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JCSMR HDR Student Conference

The JCSMR HDR Student conference, a conference organised by students, for students, was along awaited event!

On the 28th-29th June 2022, 35 honours, masters and PhD students gathered on the superfloor of Marie Ray building to spend two days discussing everything science. It was the perfect opportunity for students in varied stages of their research journey to come together to share interesting stories, discuss their research, work on collaborations, help troubleshoot problems and exchange new ideas.

Finally, a student focussed conference!

This conference encouraged students to present their research and ideas to their peers in a supportive and friendly environment. All questions and discussions stemmed out of pure curiosity and the intent to support and help their peers with their research. Students came from varied backgrounds such as genome science, cancer, neurobiology and immunology, which meant the posters and presentations had to suit a wider scientific audience and paint a big picture. This meant most of us as presenters had to step back and re-write the script of our research story to make it accessible to the audience, an important skill we were lucky to work on in such early stages of our research careers.

Presenting my work to my peers came with a mix of nervousness and excitement. I was very excited to hear their feedback and inputs into how I could improve my work, but also a little bit nervous as these were a bunch of people I knew personally and had shared my PhD journey with and what they thought of my work meant so much to me.

I thoroughly enjoyed the questions and discussions that followed my presentation. Winning the student choice best oral presentation was the cherry on top!


One message that resonated through the talks/presentations from students, plenary speakers, organisers, JCSMR alumni and various professional support staff was the importance of finding the right mentor for your goals. Associate Professor Riccardo Natoli also organised a mentoring session to help us better understand what to look for in a mentor and what an ideal mentor-mentee relationship looks like.

As PhD students, we are only beginning our research journey and possibly have very different aspirations and goals, finding the right mentor who can help us visualise our career trajectory can make all the difference.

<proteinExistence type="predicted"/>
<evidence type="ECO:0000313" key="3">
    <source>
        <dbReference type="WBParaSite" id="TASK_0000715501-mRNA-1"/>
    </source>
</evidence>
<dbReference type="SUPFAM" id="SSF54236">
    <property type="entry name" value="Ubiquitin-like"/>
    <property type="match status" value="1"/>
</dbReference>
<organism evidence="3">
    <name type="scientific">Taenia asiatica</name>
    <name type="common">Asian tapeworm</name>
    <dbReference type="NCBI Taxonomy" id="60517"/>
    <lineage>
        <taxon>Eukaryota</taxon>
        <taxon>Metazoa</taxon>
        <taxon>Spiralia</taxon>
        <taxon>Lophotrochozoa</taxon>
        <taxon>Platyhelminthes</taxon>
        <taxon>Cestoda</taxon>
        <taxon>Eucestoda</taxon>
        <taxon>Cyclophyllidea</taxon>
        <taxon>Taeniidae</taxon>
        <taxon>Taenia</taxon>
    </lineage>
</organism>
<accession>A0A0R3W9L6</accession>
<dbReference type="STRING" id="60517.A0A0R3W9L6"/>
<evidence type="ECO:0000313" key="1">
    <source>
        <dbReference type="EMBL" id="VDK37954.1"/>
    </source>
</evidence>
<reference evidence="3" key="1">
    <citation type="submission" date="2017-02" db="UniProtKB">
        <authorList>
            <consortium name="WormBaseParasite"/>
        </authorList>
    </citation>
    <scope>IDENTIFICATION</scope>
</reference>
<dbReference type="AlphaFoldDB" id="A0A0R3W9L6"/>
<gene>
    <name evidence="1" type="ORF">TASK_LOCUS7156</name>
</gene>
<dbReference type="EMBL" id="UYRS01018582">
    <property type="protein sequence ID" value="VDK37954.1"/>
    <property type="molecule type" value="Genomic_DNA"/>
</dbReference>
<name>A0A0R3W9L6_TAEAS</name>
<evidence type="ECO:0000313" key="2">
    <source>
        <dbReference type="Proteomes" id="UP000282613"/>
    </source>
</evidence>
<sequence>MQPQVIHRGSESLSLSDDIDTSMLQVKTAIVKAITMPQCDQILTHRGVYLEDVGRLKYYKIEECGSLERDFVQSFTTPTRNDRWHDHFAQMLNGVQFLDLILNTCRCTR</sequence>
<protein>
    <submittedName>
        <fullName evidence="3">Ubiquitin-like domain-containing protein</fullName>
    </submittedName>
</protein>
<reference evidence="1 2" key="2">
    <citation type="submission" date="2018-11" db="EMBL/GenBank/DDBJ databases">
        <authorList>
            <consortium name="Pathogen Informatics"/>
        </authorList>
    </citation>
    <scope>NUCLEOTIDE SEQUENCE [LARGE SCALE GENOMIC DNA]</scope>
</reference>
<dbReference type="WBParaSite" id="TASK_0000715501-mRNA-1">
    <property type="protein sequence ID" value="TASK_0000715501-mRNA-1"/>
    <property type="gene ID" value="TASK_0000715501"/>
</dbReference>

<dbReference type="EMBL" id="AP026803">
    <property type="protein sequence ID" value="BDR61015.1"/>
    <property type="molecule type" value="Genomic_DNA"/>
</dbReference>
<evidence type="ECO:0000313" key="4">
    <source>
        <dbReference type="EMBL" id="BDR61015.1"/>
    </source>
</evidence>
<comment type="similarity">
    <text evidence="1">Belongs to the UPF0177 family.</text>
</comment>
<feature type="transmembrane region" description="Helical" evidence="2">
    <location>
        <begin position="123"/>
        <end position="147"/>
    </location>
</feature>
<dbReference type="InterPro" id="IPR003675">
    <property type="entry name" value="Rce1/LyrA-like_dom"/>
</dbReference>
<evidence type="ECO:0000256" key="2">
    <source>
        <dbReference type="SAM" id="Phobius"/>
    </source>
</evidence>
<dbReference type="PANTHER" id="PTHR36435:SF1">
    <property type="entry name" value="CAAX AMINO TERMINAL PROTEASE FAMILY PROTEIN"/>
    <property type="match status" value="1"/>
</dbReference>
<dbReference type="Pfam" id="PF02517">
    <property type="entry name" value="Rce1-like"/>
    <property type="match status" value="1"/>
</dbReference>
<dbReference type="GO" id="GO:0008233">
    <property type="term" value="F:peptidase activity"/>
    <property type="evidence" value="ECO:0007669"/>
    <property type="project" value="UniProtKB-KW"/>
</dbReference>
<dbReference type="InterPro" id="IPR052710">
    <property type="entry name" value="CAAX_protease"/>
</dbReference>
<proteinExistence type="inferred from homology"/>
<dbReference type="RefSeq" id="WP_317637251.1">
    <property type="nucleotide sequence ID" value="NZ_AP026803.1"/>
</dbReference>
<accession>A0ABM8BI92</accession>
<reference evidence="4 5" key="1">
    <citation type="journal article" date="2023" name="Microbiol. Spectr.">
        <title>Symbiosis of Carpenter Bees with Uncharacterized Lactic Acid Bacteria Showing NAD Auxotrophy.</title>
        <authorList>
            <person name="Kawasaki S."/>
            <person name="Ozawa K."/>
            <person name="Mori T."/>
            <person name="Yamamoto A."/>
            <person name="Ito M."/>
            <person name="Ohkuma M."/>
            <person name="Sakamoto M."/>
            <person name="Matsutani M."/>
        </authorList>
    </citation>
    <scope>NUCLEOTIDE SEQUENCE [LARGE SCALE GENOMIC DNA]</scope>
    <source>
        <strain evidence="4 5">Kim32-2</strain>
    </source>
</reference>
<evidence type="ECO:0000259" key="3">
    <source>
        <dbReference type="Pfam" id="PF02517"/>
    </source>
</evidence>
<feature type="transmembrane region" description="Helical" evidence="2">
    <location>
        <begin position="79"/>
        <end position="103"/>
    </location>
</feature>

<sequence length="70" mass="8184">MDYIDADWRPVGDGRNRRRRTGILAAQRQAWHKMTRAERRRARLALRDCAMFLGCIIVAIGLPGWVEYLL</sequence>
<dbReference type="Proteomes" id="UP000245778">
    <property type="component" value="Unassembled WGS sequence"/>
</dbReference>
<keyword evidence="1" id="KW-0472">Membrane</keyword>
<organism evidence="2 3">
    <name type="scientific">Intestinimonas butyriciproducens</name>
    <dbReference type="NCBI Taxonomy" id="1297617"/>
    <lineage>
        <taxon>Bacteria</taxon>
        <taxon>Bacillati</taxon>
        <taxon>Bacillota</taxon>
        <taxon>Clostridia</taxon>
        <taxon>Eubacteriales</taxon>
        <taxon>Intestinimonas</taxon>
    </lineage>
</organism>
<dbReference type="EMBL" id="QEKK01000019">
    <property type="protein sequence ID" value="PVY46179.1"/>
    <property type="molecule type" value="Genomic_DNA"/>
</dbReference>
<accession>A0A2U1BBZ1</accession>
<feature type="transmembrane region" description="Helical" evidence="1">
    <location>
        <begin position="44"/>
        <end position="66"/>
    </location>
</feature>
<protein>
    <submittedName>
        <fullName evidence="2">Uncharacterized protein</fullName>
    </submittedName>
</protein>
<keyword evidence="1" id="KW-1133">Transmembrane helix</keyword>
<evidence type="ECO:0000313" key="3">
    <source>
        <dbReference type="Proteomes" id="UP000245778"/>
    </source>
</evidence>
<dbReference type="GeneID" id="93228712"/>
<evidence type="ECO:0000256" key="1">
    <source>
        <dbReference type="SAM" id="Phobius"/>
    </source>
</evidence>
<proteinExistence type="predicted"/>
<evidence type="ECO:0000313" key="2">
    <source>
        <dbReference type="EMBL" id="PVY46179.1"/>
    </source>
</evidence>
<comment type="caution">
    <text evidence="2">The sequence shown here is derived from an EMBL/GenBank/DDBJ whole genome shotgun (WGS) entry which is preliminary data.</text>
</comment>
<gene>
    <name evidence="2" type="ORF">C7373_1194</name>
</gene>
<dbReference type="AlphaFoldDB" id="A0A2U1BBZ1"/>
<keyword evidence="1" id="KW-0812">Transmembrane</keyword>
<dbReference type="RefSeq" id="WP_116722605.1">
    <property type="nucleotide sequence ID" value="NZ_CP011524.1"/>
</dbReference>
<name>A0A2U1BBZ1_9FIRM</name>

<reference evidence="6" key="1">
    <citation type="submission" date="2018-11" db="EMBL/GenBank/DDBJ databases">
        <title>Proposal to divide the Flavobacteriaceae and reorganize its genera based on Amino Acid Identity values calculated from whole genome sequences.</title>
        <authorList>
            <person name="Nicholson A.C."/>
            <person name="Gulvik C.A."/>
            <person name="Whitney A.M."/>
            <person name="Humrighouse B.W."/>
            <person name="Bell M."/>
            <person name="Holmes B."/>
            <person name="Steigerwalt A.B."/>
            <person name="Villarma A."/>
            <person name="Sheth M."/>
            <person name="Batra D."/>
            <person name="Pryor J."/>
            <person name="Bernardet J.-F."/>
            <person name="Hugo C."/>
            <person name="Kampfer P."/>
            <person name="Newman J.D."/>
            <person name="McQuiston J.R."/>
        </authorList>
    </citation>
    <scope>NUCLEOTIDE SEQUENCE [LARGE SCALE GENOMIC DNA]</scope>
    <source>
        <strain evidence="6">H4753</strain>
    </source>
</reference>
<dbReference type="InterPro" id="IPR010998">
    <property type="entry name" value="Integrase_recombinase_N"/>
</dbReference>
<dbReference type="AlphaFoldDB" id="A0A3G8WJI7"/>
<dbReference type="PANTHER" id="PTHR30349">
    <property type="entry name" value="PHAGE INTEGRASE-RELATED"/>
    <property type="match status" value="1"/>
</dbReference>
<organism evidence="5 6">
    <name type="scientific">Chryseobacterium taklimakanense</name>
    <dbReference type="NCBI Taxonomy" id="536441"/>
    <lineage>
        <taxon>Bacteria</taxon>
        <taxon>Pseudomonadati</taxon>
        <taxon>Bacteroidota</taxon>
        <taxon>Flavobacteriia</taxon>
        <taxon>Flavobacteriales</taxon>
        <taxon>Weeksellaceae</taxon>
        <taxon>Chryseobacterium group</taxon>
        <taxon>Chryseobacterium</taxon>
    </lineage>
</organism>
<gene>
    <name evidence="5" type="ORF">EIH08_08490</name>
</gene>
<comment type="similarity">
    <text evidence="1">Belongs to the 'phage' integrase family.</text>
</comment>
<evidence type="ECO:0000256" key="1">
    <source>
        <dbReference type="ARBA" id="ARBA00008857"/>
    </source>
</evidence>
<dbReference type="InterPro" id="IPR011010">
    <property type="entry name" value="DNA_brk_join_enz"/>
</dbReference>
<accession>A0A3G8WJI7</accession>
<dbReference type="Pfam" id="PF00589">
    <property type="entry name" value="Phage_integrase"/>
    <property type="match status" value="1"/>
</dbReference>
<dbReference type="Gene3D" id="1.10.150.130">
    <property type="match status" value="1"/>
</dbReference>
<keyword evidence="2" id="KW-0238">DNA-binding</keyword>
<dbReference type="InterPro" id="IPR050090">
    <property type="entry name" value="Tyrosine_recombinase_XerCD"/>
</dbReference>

Beyond academia

The JCSMR HDR student conference provided a great platform to discuss everything PhD- how to maintain a work-life balance, research support services provided by the university, counselling support services at ANU and career opportunities (in/outside of academia) post PhD.

On day 2, we heard from a panel of JCSMR PhD alumni who had gone on to do non-academia jobs after their PhDs. The panellists had varied jobs, from management consulting, clinical placements, venture capital and industry. As PhD students, we are often so engrossed in research and are very intent on becoming successful academics and seldom explore options outside academic. It was rather refreshing to hear from people who were in our shoes only a few years ago on how a science PhD can be translated into diverse professional settings.

One key takeaway was that the problem-solving skills, multitasking capabilities and analytical skills we develop during our PhDs will be in demand from a range of employers, and our future career opportunities are not just limited to academia!

Overall, the JCSMR student conference was such a fulfilling experience. Thank you to the organising team (especially Sarah!) for putting it together. Following the success of this year, I hope JCSMR HDR conference becomes an annual event going forward.


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